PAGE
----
It may seem like just the boring basics, but with whatever design you’re working on choosing the correct color model is vital. Choosing the wrong one can lead to a lot of limitations as well as a bland looking final product.
One of the basics every designer (in any field) needs to understand straight off the bat is color, after all when designing visually color is a pretty massive aspect behind the look and feel of anything – a website, brochure, logo, etc. The difference is all in the behavior of a color model – how the mixture for each color is achieved and just as important – the spectrum available.
Here’s a look at the 3 most used color models in the design industry and what they mean for designers.
RGB is short for Red / Green / Blue.
RGB is a color model designed for the light spectrum and works from dark to light (eg. a low value like 0 is dark, and a high value like 255 is light) and is otherwise know as ‘additive’. All of the colors at full strength create the color white.
RGB uses a combination of Red, Green and Blue lights mixed at different values to create any single colour within it’s spectrum. This can be seen quite obviously on old CRT style televisions which used RGB strips on each pixel of the image (viewed up close) to mix colour.
RGB is used most commonly for screen oriented media as Computer Monitors, Projectors and Televisions; they all operate using RGB as the color model. This makes RGB the choice for working on video, websites and anything else viewed primarily on a lit screen.
Even when working with images for print, it can be more beneficial to work within an RGB color model to achieve certain effects before rendering the final image in CMYK for print. The reason for this is that anytime you work on a project on your computer, regardless of the color model you work in, all of the imagery is converted to RGB to display on your monitor and certain effects are harder to rasterize in CMYK.
But the data kept for certain graphics while printing (especially vector) aren’t served best in RGB – opt for CMYK or pantone for a more controlled final print.
In opposite fashion to RGB, CMYK is primarily an ink color model that works from a light background, darkening the color through a mixture of Cyan, Magenta, Yellow and Black (K).
Cyan, Magenta and Yellow colors without the black ink.
CMYK is best if used only for printable media, and should be used for all vector objects and text within any documents straight from the start. If working with photos it may be worth working in RGB and converting to CMYK before importing into the final document (as mentioned above in RGB).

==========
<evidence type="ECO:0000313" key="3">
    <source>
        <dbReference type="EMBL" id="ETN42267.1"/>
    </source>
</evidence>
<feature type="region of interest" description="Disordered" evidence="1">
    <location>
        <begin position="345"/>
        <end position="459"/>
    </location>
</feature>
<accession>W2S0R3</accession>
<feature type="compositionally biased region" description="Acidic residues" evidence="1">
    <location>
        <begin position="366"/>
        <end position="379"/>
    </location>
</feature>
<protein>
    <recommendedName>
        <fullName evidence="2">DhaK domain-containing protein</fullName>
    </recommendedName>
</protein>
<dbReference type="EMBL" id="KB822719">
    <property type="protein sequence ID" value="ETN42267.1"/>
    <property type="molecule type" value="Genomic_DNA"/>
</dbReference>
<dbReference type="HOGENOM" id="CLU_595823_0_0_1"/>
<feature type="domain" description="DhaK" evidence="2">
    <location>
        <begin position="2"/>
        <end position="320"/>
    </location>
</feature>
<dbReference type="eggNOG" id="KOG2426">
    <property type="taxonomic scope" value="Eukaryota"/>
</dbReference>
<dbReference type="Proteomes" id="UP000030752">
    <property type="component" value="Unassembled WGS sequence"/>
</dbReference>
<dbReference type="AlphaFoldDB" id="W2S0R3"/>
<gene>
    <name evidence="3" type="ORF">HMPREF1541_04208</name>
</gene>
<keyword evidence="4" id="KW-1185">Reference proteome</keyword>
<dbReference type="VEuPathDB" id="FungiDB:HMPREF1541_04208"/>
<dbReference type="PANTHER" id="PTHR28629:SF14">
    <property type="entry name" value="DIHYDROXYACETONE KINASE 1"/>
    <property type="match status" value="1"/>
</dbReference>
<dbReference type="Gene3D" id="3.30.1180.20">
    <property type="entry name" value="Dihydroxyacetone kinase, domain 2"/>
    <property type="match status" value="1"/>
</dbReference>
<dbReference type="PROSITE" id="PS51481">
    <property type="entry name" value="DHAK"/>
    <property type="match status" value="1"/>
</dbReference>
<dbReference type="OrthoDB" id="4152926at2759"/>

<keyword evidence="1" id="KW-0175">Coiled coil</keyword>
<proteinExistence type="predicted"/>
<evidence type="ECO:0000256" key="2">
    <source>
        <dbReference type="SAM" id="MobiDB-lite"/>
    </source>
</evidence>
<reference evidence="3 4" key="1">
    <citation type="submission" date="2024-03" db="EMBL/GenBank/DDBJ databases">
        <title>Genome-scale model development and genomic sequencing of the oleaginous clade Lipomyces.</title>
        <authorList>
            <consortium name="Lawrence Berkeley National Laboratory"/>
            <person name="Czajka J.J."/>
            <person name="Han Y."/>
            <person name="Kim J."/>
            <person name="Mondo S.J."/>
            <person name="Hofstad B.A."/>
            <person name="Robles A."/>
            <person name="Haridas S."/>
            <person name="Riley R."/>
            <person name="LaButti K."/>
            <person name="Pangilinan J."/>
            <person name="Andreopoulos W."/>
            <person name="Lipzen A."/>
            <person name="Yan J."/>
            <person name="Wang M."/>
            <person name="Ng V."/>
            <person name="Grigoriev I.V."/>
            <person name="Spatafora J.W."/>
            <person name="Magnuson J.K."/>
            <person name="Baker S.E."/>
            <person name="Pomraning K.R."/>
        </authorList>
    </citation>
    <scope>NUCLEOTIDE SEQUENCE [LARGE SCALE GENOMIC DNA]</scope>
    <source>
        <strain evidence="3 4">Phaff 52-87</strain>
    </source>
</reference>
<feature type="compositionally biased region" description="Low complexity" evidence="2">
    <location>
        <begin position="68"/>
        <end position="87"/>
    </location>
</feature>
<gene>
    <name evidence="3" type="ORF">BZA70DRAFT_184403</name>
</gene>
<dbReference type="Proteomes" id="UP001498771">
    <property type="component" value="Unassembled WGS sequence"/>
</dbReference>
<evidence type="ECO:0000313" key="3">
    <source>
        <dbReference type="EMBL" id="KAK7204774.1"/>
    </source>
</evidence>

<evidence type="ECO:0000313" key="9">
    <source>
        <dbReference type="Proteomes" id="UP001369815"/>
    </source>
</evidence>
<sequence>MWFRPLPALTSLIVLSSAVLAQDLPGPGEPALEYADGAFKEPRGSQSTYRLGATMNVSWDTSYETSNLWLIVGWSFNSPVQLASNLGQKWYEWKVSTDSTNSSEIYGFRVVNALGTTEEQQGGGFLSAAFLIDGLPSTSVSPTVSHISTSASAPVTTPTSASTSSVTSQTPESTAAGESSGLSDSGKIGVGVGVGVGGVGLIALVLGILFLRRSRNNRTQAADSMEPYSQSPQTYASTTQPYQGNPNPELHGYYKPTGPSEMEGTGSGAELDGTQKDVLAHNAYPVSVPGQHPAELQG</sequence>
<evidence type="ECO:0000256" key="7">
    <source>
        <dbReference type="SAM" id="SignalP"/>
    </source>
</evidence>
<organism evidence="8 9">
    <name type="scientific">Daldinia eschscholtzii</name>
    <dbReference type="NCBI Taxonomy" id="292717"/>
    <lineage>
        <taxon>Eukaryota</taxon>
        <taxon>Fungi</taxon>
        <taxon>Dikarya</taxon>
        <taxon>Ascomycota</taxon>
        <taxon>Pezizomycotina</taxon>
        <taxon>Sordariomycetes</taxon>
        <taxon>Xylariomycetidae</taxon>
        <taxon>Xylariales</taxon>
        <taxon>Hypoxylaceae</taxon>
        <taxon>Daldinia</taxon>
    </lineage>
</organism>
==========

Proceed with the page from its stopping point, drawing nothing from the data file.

There can be a real art top learn in using CMYK for certain aspects of any print design.
When using black text in particular, it pays to use a value of 100% K with 0% C,M & Y (100% black and non of the other inks) to get a crisp print of the text. Try overprinting the text if its being printed over any colors or backgrounds.
Understanding the limitations of the CMYK spectrum and what inks mix to achieve certain colors will help you to find a color you are happy with, or identify one you cannot print with CMYK.
Each of the CMYK color inks can mixed to create just about any color. You can create most common colors in the wide CMYK sprectum, but certain bright and fluorescent colors are impossible to do within the CMYK mix, and call for a another level of color matching specific to print – Pantone (aka PMS).
Pantone or PMS
When printing you want to work outside the RGB color spoace, but sometimes CMYK just doesn’t offer certain outstanding colors. This is where Pantone comes into play.
Pantone colors are a standard mix of inks that can achieve just about any color imaginable. Using a Pantone color booklet to match up the colors needed you can choose to print certain jobs using PMS colors but generally each color stands on it’s own (it isn’t usually mixed with others to create different colors like CMYK).
This can be effective when mixed with CMYK on an offset printing press. If you require a print job in full colour that has a certain fluorescent or bright color throughout, you can print the majority of the brochure in CMYK and add a Pantone color to the job to achieve a particular color or look.
Pantone colors are printed mostly on offset printers, as most digital printing machines use CMYK and attempt to achieve a ‘Pantone Equivalent’ – a color in the CMYK spectrum that appears as close as possible to the Pantone standard.
Ultimately Pantone color is a model for taking things a step further past CMYK to get achieve brighter colors.
Choosing the right one?
It’s pretty straight forward, RGB is for monitor and TV’s (mostly) while CMYK & Pantone are best suited for printing.
If you’re designing for the internet and social media – go with RGB. But to expand outside of that with print, use CMYK or Pantone if you need a specific color.
The trick is to start using them and gain some experience to better understand their limitations. A better understanding of how you can use these color models will help you to get the most of your work and achieve the look you’re after on each individual job.